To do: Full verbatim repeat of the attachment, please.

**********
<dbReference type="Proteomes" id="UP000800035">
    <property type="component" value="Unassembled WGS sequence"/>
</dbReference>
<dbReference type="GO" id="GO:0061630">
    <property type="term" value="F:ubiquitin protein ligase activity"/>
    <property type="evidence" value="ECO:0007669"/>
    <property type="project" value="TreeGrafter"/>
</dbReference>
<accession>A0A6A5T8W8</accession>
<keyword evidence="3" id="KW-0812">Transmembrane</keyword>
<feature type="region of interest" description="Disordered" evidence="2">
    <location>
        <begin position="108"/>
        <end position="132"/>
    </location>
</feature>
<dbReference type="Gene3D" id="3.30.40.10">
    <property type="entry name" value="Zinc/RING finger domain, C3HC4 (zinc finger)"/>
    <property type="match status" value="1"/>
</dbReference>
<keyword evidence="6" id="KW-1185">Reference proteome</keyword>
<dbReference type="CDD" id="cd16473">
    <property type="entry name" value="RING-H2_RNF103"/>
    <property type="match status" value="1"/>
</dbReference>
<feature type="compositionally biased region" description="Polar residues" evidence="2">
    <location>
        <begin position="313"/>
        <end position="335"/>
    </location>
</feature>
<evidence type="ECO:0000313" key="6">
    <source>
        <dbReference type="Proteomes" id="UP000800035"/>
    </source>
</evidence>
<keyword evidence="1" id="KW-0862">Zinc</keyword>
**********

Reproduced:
<dbReference type="Proteomes" id="UP000800035">
    <property type="component" value="Unassembled WGS sequence"/>
</dbReference>
<dbReference type="GO" id="GO:0061630">
    <property type="term" value="F:ubiquitin protein ligase activity"/>
    <property type="evidence" value="ECO:0007669"/>
    <property type="project" value="TreeGrafter"/>
</dbReference>
<accession>A0A6A5T8W8</accession>
<keyword evidence="3" id="KW-0812">Transmembrane</keyword>
<feature type="region of interest" description="Disordered" evidence="2">
    <location>
        <begin position="108"/>
        <end position="132"/>
    </location>
</feature>
<dbReference type="Gene3D" id="3.30.40.10">
    <property type="entry name" value="Zinc/RING finger domain, C3HC4 (zinc finger)"/>
    <property type="match status" value="1"/>
</dbReference>
<keyword evidence="6" id="KW-1185">Reference proteome</keyword>
<dbReference type="CDD" id="cd16473">
    <property type="entry name" value="RING-H2_RNF103"/>
    <property type="match status" value="1"/>
</dbReference>
<feature type="compositionally biased region" description="Polar residues" evidence="2">
    <location>
        <begin position="313"/>
        <end position="335"/>
    </location>
</feature>
<evidence type="ECO:0000313" key="6">
    <source>
        <dbReference type="Proteomes" id="UP000800035"/>
    </source>
</evidence>
<keyword evidence="1" id="KW-0862">Zinc</keyword>